:D
     
  4. BobRyan

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    Matt 18 shows "forgiveness revoked".

    Ezekiel 18 shows "forgiveness revoked"

    Hebrews 6 shows "salvation denied"

    Galatians 5 shows "falling from Grace"

    Genesis 3 shows "falling from eternal life" as does the fall of Lucifer.

    And the Bible speaks of our receiving eternal life here by faith and points us to the promise that "in the age to come" - we receive Eternal life.

    At the New Birth we enter into eternal life by faith -- but are never (ever) in all of scripture declared to be "immortal" until the 2nd coming (see 1Cor 15).

    And this does not even begin to address the many many statements in the NT text about the fact that we are destined for that eternal life "IF we remain faithful" "IF we persevere FIRM UNTIL the end".

    (and obviously - to "persevere in staying lost" is not what is being argued. It is argued that we must Persevere IN THE SAVED state)

    Every aspect of the argument that once you are saved you can not choose rebellion and the loss of the saved walk with Christ - has been refuted.

    The Arminian model stands validated as "the Bible model".

    In Christ,

    Bob
     
  5. icthus

    icthus
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    Hi Bob

    I have held the view that you do for over 22 years, and know of all the arguments on both sides. I am aware, as I have mentioned already, of the difficult texts there are on the side of "conditional security". I am still "open" to the Holy Spirit on this (as I am on a few issues). However, in the balance of things, the evidence for "Eternal Security", is stronger than the other side. It has net been easy to change my views, but feel that the Word of God has thus far convinced my of my present position.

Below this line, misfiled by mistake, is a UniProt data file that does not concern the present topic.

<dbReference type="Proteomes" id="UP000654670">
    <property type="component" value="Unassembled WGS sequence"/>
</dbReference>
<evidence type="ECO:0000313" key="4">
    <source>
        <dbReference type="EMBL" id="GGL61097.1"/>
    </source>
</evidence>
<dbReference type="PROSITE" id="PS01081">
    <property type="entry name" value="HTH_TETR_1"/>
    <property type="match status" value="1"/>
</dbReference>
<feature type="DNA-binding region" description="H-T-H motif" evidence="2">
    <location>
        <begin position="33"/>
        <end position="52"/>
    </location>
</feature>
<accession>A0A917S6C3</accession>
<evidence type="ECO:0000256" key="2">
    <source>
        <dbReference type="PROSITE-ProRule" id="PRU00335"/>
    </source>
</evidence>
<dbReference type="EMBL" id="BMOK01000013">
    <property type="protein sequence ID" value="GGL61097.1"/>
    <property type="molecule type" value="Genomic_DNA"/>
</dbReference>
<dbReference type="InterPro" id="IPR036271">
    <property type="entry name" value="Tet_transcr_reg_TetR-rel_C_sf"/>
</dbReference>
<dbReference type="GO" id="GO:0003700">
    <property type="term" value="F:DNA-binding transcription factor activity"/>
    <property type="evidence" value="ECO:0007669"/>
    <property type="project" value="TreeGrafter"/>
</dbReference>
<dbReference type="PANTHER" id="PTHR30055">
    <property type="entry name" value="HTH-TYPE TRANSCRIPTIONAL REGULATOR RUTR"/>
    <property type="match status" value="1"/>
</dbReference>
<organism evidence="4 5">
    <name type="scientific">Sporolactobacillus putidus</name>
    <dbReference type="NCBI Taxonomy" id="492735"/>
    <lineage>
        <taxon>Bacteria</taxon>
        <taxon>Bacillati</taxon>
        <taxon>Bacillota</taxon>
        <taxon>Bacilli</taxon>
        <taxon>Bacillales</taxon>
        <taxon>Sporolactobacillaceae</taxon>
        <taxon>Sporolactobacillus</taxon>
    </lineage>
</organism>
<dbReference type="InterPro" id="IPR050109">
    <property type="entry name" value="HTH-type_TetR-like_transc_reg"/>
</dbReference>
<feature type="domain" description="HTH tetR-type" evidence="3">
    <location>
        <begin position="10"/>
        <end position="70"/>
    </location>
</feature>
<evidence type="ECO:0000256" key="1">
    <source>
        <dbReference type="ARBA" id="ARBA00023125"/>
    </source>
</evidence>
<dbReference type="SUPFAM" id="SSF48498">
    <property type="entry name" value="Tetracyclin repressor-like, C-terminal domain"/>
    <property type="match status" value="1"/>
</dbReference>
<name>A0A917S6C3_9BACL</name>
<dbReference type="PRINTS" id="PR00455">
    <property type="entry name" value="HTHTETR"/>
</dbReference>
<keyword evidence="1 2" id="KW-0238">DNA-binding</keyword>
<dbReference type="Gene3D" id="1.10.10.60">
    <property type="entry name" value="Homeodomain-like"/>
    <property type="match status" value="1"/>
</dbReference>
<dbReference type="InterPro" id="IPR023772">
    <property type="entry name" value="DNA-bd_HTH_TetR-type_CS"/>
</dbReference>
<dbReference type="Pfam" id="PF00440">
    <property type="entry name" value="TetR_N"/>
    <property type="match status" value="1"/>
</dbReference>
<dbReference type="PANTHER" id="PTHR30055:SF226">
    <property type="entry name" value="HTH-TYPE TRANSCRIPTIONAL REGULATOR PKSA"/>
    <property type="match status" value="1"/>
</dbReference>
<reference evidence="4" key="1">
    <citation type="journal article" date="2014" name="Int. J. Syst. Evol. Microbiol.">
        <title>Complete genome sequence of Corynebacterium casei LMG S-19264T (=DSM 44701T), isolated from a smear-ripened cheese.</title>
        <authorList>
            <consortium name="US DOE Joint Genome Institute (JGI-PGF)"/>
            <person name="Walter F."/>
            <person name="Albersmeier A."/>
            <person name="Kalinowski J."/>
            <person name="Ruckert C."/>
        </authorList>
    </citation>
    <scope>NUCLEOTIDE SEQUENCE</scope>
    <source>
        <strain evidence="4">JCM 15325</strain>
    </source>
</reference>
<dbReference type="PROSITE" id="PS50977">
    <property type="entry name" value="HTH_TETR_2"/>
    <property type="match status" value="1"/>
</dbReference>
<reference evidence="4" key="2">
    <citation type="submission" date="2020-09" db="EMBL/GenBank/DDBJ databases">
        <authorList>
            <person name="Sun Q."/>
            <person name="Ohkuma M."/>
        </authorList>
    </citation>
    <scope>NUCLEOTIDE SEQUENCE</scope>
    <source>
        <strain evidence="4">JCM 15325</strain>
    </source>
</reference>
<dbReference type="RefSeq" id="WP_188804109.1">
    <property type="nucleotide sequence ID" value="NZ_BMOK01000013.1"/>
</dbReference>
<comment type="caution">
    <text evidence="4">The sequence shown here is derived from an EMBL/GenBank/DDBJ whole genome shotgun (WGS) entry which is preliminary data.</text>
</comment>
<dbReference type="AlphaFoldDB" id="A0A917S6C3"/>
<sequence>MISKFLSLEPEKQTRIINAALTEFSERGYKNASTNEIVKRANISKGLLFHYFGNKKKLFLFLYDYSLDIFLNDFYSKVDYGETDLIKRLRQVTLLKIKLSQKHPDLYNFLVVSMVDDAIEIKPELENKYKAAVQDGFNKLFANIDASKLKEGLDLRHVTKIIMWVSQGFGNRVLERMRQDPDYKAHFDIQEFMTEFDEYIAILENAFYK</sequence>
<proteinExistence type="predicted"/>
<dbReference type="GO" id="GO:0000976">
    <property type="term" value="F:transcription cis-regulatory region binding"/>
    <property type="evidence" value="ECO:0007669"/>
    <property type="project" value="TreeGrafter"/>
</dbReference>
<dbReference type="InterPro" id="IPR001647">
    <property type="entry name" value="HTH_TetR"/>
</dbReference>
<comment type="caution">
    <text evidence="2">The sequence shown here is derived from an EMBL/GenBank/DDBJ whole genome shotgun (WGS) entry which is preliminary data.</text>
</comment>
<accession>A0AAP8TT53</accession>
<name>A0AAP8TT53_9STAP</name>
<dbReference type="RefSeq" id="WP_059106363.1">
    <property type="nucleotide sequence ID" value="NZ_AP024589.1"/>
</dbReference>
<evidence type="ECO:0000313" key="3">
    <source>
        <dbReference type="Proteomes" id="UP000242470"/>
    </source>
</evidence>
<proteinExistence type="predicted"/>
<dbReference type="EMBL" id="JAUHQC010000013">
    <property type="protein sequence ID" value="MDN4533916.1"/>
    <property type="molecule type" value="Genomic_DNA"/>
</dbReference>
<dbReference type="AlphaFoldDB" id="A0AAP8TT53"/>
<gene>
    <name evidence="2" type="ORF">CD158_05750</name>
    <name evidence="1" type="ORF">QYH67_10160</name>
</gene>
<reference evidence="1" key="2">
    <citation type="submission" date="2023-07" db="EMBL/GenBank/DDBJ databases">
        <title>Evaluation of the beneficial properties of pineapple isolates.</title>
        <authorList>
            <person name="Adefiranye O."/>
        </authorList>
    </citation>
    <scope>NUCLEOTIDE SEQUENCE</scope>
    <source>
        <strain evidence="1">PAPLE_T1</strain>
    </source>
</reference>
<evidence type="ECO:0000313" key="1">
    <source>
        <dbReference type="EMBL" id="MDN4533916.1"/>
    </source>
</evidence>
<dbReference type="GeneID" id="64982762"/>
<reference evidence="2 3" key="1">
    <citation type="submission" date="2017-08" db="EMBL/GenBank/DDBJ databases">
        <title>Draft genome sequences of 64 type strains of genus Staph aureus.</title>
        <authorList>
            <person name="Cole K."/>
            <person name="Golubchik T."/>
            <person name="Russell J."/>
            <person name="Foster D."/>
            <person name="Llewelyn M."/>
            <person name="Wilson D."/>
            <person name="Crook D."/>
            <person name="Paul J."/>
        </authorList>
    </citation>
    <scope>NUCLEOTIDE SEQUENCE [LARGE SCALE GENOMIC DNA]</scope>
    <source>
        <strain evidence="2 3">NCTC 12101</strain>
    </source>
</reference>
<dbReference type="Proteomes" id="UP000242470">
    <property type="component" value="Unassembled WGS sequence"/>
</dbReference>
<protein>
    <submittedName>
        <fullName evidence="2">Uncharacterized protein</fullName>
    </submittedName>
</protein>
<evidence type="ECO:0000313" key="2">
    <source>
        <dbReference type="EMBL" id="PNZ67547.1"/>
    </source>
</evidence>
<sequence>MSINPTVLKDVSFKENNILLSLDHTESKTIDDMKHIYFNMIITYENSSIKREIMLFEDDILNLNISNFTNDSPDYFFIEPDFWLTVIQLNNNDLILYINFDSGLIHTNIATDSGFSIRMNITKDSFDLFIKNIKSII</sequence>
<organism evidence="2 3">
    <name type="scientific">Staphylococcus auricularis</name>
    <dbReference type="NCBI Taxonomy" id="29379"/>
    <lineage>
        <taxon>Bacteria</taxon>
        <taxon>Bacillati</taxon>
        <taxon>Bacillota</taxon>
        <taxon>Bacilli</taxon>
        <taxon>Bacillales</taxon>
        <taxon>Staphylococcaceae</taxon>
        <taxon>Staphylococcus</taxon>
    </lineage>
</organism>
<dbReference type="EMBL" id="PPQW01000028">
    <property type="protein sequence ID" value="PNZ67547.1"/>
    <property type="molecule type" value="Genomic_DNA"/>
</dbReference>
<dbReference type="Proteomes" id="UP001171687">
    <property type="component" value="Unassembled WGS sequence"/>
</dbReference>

I know too well that language of Hebrews chapter six and ten, and have used both even on this board for the purpose of showing that a person can loose their salvation. However;

    We have to ask the important question. How is the salvation of the believer secured? does our "eternal life" depend on? If our salvation is dependant on us, then we are all going to fall short. Is it a partnership? Quite possibly. However, I see Scripture that says that we are "kept by the power of God". The Greek for "kept", is the verb "phroureo", which is a military term, "to keep by guarding, as by a garrison". Language that shows absolute protection,like a fortress. This protection is provided by Almighty God Himself. This reminds me of Paul's use of "earnest" (arrabon) for the Holy Spirit, in the life of the believer. It is used in Greek to denote a "pledge" of a "downpayment", as a security for a final purchase. In modern Greek, "arrabon" is used for the "engagement ring", where people are "pledged" to marriage.

    I used John 10:28 in my OP, where I referred to the Greek which is very strong in the denial that someone could lose their salvation. A further word can be said on this verse. Jesus, after using this strong negative language (in a good sense) for the security of the believer, went on to say, "neither shall any snatch them out of my hand...my Fathers hand" (ver.29)The security of the believer is even more emphasised by all what Jesus says here.